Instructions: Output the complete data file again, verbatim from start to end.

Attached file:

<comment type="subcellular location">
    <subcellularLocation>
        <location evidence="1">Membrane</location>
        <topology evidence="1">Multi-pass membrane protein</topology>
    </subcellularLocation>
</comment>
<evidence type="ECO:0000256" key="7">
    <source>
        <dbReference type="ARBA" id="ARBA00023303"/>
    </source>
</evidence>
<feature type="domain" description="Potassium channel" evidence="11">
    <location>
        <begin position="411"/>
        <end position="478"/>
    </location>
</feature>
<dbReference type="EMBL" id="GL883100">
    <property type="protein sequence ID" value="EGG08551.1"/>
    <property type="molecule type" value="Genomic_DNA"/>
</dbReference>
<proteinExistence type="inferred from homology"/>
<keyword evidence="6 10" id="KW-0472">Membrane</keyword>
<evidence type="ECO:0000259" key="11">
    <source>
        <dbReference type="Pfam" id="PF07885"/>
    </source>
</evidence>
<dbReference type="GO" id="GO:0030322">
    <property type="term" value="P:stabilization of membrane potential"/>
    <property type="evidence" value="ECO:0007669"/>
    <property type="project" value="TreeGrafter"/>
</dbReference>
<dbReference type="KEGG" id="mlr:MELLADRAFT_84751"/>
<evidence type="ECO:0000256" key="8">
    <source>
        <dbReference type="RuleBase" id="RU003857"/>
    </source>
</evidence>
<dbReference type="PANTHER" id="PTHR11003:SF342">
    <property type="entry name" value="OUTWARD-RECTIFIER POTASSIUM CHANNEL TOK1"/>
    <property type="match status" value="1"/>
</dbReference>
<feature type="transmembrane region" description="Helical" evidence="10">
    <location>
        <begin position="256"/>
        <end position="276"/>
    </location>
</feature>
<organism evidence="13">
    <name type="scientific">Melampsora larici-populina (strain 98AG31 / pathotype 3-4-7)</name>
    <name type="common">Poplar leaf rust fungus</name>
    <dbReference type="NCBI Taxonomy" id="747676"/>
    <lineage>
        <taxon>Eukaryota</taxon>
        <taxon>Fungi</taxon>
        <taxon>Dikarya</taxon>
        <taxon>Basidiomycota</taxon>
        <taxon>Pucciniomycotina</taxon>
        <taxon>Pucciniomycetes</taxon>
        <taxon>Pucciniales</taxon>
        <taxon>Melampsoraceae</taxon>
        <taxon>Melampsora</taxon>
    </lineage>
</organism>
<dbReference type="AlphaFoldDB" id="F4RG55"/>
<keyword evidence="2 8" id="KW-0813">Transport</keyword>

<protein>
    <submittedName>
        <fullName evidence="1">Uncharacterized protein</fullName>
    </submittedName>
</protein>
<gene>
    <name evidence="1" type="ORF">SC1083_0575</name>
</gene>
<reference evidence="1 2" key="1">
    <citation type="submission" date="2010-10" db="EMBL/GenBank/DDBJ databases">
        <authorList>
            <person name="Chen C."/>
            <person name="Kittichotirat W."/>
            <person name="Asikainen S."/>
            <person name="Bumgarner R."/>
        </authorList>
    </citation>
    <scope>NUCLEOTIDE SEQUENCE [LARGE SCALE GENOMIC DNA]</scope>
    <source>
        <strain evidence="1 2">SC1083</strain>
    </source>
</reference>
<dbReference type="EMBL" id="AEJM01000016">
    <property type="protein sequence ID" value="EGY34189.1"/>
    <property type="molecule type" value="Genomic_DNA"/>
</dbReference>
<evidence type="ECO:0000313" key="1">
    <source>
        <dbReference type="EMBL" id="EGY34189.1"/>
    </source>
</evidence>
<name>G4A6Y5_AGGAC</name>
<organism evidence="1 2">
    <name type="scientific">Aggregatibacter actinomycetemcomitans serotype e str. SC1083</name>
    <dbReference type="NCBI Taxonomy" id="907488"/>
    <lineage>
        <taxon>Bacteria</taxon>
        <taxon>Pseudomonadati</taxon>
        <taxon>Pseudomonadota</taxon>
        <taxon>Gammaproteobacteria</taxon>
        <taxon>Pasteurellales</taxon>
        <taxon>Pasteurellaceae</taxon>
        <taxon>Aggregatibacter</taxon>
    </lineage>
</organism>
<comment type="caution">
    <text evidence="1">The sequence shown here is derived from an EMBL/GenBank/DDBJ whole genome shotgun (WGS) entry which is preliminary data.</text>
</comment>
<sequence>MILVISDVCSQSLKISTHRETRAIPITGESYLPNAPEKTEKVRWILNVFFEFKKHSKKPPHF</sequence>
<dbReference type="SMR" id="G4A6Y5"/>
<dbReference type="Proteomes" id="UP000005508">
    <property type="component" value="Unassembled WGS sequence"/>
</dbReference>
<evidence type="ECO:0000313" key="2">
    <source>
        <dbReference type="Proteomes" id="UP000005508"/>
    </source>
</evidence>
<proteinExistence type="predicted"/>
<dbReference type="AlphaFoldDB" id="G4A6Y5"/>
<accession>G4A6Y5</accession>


<comment type="subcellular location">
    <subcellularLocation>
        <location evidence="1">Membrane</location>
        <topology evidence="1">Multi-pass membrane protein</topology>
    </subcellularLocation>
</comment>
<evidence type="ECO:0000256" key="7">
    <source>
        <dbReference type="ARBA" id="ARBA00023303"/>
    </source>
</evidence>
<feature type="domain" description="Potassium channel" evidence="11">
    <location>
        <begin position="411"/>
        <end position="478"/>
    </location>
</feature>
<dbReference type="EMBL" id="GL883100">
    <property type="protein sequence ID" value="EGG08551.1"/>
    <property type="molecule type" value="Genomic_DNA"/>
</dbReference>
<proteinExistence type="inferred from homology"/>
<keyword evidence="6 10" id="KW-0472">Membrane</keyword>
<evidence type="ECO:0000259" key="11">
    <source>
        <dbReference type="Pfam" id="PF07885"/>
    </source>
</evidence>
<dbReference type="GO" id="GO:0030322">
    <property type="term" value="P:stabilization of membrane potential"/>
    <property type="evidence" value="ECO:0007669"/>
    <property type="project" value="TreeGrafter"/>
</dbReference>
<dbReference type="KEGG" id="mlr:MELLADRAFT_84751"/>
<evidence type="ECO:0000256" key="8">
    <source>
        <dbReference type="RuleBase" id="RU003857"/>
    </source>
</evidence>
<dbReference type="PANTHER" id="PTHR11003:SF342">
    <property type="entry name" value="OUTWARD-RECTIFIER POTASSIUM CHANNEL TOK1"/>
    <property type="match status" value="1"/>
</dbReference>
<feature type="transmembrane region" description="Helical" evidence="10">
    <location>
        <begin position="256"/>
        <end position="276"/>
    </location>
</feature>
<organism evidence="13">
    <name type="scientific">Melampsora larici-populina (strain 98AG31 / pathotype 3-4-7)</name>
    <name type="common">Poplar leaf rust fungus</name>
    <dbReference type="NCBI Taxonomy" id="747676"/>
    <lineage>
        <taxon>Eukaryota</taxon>
        <taxon>Fungi</taxon>
        <taxon>Dikarya</taxon>
        <taxon>Basidiomycota</taxon>
        <taxon>Pucciniomycotina</taxon>
        <taxon>Pucciniomycetes</taxon>
        <taxon>Pucciniales</taxon>
        <taxon>Melampsoraceae</taxon>
        <taxon>Melampsora</taxon>
    </lineage>
</organism>
<dbReference type="AlphaFoldDB" id="F4RG55"/>
<keyword evidence="2 8" id="KW-0813">Transport</keyword>

<protein>
    <submittedName>
        <fullName evidence="1">Uncharacterized protein</fullName>
    </submittedName>
</protein>
<gene>
    <name evidence="1" type="ORF">SC1083_0575</name>
</gene>
<reference evidence="1 2" key="1">
    <citation type="submission" date="2010-10" db="EMBL/GenBank/DDBJ databases">
        <authorList>
            <person name="Chen C."/>
            <person name="Kittichotirat W."/>
            <person name="Asikainen S."/>
            <person name="Bumgarner R."/>
        </authorList>
    </citation>
    <scope>NUCLEOTIDE SEQUENCE [LARGE SCALE GENOMIC DNA]</scope>
    <source>
        <strain evidence="1 2">SC1083</strain>
    </source>
</reference>
<dbReference type="EMBL" id="AEJM01000016">
    <property type="protein sequence ID" value="EGY34189.1"/>
    <property type="molecule type" value="Genomic_DNA"/>
</dbReference>
<evidence type="ECO:0000313" key="1">
    <source>
        <dbReference type="EMBL" id="EGY34189.1"/>
    </source>
</evidence>
<name>G4A6Y5_AGGAC</name>
<organism evidence="1 2">
    <name type="scientific">Aggregatibacter actinomycetemcomitans serotype e str. SC1083</name>
    <dbReference type="NCBI Taxonomy" id="907488"/>
    <lineage>
        <taxon>Bacteria</taxon>
        <taxon>Pseudomonadati</taxon>
        <taxon>Pseudomonadota</taxon>
        <taxon>Gammaproteobacteria</taxon>
        <taxon>Pasteurellales</taxon>
        <taxon>Pasteurellaceae</taxon>
        <taxon>Aggregatibacter</taxon>
    </lineage>
</organism>
<comment type="caution">
    <text evidence="1">The sequence shown here is derived from an EMBL/GenBank/DDBJ whole genome shotgun (WGS) entry which is preliminary data.</text>
</comment>
<sequence>MILVISDVCSQSLKISTHRETRAIPITGESYLPNAPEKTEKVRWILNVFFEFKKHSKKPPHF</sequence>
<dbReference type="SMR" id="G4A6Y5"/>
<dbReference type="Proteomes" id="UP000005508">
    <property type="component" value="Unassembled WGS sequence"/>
</dbReference>
<evidence type="ECO:0000313" key="2">
    <source>
        <dbReference type="Proteomes" id="UP000005508"/>
    </source>
</evidence>
<proteinExistence type="predicted"/>
<dbReference type="AlphaFoldDB" id="G4A6Y5"/>
<accession>G4A6Y5</accession>